Can computers put some pizazz into our presentations? On past evidence, you might not think so. The phrase “death by PowerPoint” hasn’t become a business cliché for nothing.
All too often presenters use computers as a shield to hide behind, muttering incoherently as they numb audiences with a barrage of bullet points and bar charts. Once in a blue moon, though, someone will buck the trend and have you gripped by their every word. How do they do it? That’s what one team of data scientists set out to discover with the help of big data analysis.
What Makes a Good Presentation? Big Data Analysis Tells Us All
Most of us have a basic idea of what makes a good presenter – someone whose words are clear and succinct, who comes across as genuine and passionate, who uses body language well to build a rapport with the audience and emphasise key points and whose slides (if any) are limited to simple, memorable images that hammer home their message. There are also plenty of public speaking coaches with their own theories and approaches. Until now, though, there’s been little in the way of hard, data-driven insights as to what works and what doesn’t when trying to engage audiences.
Delving Into the Data
But last month, the Graduate School of Business at Stanford University published the key findings of a research program led by Noah Zandan, CEO of Quantified Communications and a regular Stanford guest lecturer, whose team has developed a big data analysis platform to evaluate and improve business executives’ presentation skills. The system was fed more than 100,000 presentations from corporate executives, politicians and keynote speakers. The data scientists used the platform to explore a range of behaviors, from presenters’ choice of words to their vocal style, expressions and body language.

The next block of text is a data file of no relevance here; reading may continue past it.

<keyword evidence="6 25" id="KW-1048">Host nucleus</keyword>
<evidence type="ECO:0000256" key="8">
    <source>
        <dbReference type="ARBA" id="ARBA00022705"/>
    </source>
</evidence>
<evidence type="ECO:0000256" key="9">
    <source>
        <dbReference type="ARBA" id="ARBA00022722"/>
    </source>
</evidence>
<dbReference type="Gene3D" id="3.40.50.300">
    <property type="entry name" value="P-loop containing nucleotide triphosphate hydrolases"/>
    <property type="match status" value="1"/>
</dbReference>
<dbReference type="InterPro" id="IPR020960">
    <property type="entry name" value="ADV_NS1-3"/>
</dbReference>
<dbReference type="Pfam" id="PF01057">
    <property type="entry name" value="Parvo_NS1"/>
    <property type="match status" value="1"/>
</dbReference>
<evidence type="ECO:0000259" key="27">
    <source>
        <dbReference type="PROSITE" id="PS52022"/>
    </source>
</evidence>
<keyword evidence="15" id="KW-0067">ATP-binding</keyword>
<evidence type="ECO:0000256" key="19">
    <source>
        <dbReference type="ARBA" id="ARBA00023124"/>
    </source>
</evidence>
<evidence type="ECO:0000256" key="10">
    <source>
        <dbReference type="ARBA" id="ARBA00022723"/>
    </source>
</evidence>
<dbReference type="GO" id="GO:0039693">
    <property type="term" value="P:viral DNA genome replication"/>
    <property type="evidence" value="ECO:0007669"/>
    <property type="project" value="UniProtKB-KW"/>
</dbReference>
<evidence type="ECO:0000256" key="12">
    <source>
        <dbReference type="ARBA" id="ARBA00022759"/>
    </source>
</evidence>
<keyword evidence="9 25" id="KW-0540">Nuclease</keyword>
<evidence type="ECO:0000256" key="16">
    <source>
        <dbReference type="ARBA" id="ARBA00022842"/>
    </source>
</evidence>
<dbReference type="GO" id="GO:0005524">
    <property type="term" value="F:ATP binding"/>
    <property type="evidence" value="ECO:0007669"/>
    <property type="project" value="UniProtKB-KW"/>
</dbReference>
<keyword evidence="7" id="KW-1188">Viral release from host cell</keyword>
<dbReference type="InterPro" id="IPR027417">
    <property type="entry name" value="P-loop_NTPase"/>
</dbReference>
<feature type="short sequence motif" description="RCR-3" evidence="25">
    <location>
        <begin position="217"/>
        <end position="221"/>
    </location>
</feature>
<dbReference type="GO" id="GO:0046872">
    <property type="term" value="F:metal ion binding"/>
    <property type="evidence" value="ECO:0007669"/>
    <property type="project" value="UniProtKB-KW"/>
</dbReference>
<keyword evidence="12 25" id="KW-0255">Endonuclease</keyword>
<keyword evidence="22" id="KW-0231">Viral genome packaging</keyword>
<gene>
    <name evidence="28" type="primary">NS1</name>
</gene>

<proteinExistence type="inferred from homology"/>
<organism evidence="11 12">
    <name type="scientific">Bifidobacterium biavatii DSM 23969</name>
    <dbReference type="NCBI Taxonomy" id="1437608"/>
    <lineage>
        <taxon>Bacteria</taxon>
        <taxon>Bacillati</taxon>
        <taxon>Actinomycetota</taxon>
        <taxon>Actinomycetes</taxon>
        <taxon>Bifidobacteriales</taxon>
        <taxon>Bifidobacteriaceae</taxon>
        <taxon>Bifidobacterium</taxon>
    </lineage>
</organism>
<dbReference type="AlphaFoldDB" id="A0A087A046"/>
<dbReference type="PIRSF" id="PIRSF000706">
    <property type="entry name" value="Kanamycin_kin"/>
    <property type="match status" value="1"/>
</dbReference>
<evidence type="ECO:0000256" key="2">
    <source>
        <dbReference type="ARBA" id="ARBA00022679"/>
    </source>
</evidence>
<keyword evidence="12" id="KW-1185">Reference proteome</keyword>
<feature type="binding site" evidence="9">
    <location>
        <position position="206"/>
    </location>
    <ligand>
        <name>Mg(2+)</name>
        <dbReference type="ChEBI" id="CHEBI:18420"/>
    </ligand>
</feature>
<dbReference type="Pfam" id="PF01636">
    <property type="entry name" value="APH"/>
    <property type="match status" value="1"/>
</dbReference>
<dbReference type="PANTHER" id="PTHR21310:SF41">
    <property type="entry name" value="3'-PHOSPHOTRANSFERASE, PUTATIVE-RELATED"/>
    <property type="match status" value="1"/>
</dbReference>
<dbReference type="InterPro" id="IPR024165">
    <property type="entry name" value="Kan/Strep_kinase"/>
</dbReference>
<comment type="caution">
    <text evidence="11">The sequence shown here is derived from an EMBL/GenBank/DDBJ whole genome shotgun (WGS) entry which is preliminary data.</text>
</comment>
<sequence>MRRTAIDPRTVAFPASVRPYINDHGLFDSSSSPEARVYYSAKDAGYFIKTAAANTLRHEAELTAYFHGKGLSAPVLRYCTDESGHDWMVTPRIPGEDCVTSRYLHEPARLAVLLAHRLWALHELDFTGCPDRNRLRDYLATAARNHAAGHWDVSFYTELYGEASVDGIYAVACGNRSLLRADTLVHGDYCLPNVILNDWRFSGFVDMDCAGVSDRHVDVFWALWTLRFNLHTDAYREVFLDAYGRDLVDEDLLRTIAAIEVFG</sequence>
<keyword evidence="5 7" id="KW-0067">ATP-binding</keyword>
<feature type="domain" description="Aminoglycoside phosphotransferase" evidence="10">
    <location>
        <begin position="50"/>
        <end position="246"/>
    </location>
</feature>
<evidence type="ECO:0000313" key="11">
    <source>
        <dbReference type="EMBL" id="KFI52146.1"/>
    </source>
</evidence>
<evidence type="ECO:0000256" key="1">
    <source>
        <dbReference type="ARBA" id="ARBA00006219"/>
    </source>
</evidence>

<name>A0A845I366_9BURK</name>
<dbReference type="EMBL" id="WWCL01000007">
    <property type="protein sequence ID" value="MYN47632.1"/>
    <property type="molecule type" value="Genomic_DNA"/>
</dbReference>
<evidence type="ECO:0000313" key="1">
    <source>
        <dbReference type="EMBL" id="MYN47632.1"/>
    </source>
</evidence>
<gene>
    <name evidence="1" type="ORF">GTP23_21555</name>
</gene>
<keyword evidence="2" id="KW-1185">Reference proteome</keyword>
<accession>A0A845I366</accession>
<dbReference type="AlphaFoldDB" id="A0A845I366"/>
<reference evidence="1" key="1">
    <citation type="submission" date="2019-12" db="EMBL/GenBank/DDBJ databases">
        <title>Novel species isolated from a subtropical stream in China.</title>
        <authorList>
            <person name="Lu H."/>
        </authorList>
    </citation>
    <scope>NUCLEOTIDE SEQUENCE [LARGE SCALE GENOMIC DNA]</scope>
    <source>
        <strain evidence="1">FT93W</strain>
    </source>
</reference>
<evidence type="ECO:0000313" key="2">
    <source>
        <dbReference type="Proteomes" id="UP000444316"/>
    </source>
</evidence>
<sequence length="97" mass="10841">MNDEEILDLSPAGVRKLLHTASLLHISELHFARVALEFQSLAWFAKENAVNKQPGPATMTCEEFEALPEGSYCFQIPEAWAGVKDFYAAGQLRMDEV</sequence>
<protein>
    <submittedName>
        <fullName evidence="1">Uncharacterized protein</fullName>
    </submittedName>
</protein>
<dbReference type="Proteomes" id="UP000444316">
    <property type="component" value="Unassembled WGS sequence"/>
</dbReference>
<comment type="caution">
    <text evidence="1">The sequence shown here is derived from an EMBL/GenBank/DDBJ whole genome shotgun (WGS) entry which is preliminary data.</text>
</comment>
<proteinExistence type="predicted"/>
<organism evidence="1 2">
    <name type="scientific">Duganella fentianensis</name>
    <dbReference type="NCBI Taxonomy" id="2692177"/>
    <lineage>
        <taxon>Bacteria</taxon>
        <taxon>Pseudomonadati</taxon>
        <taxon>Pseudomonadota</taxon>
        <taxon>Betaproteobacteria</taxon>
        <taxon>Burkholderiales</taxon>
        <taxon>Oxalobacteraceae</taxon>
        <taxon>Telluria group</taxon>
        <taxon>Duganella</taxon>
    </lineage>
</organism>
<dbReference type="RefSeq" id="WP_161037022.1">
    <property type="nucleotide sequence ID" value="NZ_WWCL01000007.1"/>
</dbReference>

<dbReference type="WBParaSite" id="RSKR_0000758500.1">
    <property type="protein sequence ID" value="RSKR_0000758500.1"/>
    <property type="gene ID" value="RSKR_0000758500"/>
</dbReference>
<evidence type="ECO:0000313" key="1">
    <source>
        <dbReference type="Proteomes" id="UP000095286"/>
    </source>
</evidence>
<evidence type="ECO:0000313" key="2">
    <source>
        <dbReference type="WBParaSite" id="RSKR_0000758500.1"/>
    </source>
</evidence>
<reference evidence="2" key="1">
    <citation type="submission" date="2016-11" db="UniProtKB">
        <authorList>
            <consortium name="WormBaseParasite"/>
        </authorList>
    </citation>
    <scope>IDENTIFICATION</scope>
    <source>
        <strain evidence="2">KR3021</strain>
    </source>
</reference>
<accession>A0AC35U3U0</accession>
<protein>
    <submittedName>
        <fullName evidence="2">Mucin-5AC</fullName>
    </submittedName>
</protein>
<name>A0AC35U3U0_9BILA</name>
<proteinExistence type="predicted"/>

Using the insights gleaned from the big data analysis system the team was then able to rank important factors involved in presenting successfully, such as persuasiveness, confidence and clarity. It also segmented the results into the verbal, vocal, visual and vital elements of communications – or ‘the four Vs’.
Four Vs: the Keys to a Successful Speech
By and large, the findings aren’t that surprising. On the verbal side, you should strip out unnecessary verbiage and jargon to ensure you make points clearly and concisely, using language your audience will understand. Don’t use phrases that make you sound unconfident or unsure (such as “it might…” or “I think…”). Vocally, even a 10% increase in variety when it comes to volume, cadence and speed can lead to a significant improvement on how a speech is received. And don’t “um” and “er” between different points – just pause. (Interestingly, though, audiences don’t seem to mind when speakers mumble mid-sentence – only between points.)
Studies show 83% of learning occurs visually, so how you look on stage is key. Stand big and square, and don’t lean to one side or tilt your head. Use broad, expansive gestures that go beyond your shoulders (gesturing in front of your chest appears defensive). Put your hands loosely at your sides, or clasped in front of your belly button, when you’re not gesturing – and avoid holding any props that you might subconsciously fiddle with. Finally, the ‘vital’ element refers to how authentic you seem. This can be improved by communicating with warmth, energy and passion, using stories and anecdotes that resonate with people, and by seeming to understand your audience. Echo their concerns and use phraseology that shows you relate to them (such as: “Like you, I…”).
Find Your Focus
The big data analysis uncovered a number of nuggets of presentation wisdom and confirmed many others that you’d hear from any good public speaking trainer. Will it bring an end to boring presentations? Of course not, but it can certainly show those who want to improve where specifically they should be focusing.
And while only a rare few seem to have a natural talent when it comes engaging an audience, the big data analysis shows that with learning and practice even someone who is a dire presenter today can improve dramatically by concentrating on just a few simple changes. Now, someone just needs to incorporate these insights into an app that watches people presenting and tells them a few hard truths…